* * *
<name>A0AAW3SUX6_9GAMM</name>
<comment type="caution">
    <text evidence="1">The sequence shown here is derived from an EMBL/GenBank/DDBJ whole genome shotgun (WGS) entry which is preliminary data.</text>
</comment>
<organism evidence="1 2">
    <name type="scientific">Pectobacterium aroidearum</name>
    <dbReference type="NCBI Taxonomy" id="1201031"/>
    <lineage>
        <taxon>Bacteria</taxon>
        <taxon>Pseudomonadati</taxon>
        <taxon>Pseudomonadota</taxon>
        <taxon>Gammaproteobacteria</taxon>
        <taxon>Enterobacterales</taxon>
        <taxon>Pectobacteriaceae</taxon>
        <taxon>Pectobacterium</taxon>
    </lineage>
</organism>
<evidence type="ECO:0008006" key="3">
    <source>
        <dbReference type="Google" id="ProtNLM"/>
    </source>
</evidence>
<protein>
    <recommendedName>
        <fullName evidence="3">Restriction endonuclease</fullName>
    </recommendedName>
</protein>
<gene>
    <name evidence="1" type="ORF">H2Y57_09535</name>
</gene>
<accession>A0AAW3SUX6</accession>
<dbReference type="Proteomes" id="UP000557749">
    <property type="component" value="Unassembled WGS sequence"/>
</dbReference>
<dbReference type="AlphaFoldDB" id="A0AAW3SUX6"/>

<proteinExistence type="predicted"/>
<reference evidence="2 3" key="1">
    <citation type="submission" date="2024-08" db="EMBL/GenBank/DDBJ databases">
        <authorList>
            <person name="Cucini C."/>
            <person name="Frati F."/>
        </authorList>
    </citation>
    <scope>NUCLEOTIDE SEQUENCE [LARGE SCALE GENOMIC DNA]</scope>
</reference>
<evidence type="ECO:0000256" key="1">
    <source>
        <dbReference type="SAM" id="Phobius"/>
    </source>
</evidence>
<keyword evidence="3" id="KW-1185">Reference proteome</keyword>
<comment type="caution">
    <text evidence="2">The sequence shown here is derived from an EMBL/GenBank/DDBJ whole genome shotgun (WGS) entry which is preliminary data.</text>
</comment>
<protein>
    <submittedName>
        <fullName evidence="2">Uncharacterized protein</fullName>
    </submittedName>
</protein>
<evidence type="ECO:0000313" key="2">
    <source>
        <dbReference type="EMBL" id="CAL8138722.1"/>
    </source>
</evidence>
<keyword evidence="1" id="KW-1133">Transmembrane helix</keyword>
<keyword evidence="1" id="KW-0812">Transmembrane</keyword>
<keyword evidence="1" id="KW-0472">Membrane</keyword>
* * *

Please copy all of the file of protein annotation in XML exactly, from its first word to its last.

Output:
<name>A0AAW3SUX6_9GAMM</name>
<comment type="caution">
    <text evidence="1">The sequence shown here is derived from an EMBL/GenBank/DDBJ whole genome shotgun (WGS) entry which is preliminary data.</text>
</comment>
<organism evidence="1 2">
    <name type="scientific">Pectobacterium aroidearum</name>
    <dbReference type="NCBI Taxonomy" id="1201031"/>
    <lineage>
        <taxon>Bacteria</taxon>
        <taxon>Pseudomonadati</taxon>
        <taxon>Pseudomonadota</taxon>
        <taxon>Gammaproteobacteria</taxon>
        <taxon>Enterobacterales</taxon>
        <taxon>Pectobacteriaceae</taxon>
        <taxon>Pectobacterium</taxon>
    </lineage>
</organism>
<evidence type="ECO:0008006" key="3">
    <source>
        <dbReference type="Google" id="ProtNLM"/>
    </source>
</evidence>
<protein>
    <recommendedName>
        <fullName evidence="3">Restriction endonuclease</fullName>
    </recommendedName>
</protein>
<gene>
    <name evidence="1" type="ORF">H2Y57_09535</name>
</gene>
<accession>A0AAW3SUX6</accession>
<dbReference type="Proteomes" id="UP000557749">
    <property type="component" value="Unassembled WGS sequence"/>
</dbReference>
<dbReference type="AlphaFoldDB" id="A0AAW3SUX6"/>

<proteinExistence type="predicted"/>
<reference evidence="2 3" key="1">
    <citation type="submission" date="2024-08" db="EMBL/GenBank/DDBJ databases">
        <authorList>
            <person name="Cucini C."/>
            <person name="Frati F."/>
        </authorList>
    </citation>
    <scope>NUCLEOTIDE SEQUENCE [LARGE SCALE GENOMIC DNA]</scope>
</reference>
<evidence type="ECO:0000256" key="1">
    <source>
        <dbReference type="SAM" id="Phobius"/>
    </source>
</evidence>
<keyword evidence="3" id="KW-1185">Reference proteome</keyword>
<comment type="caution">
    <text evidence="2">The sequence shown here is derived from an EMBL/GenBank/DDBJ whole genome shotgun (WGS) entry which is preliminary data.</text>
</comment>
<protein>
    <submittedName>
        <fullName evidence="2">Uncharacterized protein</fullName>
    </submittedName>
</protein>
<evidence type="ECO:0000313" key="2">
    <source>
        <dbReference type="EMBL" id="CAL8138722.1"/>
    </source>
</evidence>
<keyword evidence="1" id="KW-1133">Transmembrane helix</keyword>
<keyword evidence="1" id="KW-0812">Transmembrane</keyword>
<keyword evidence="1" id="KW-0472">Membrane</keyword>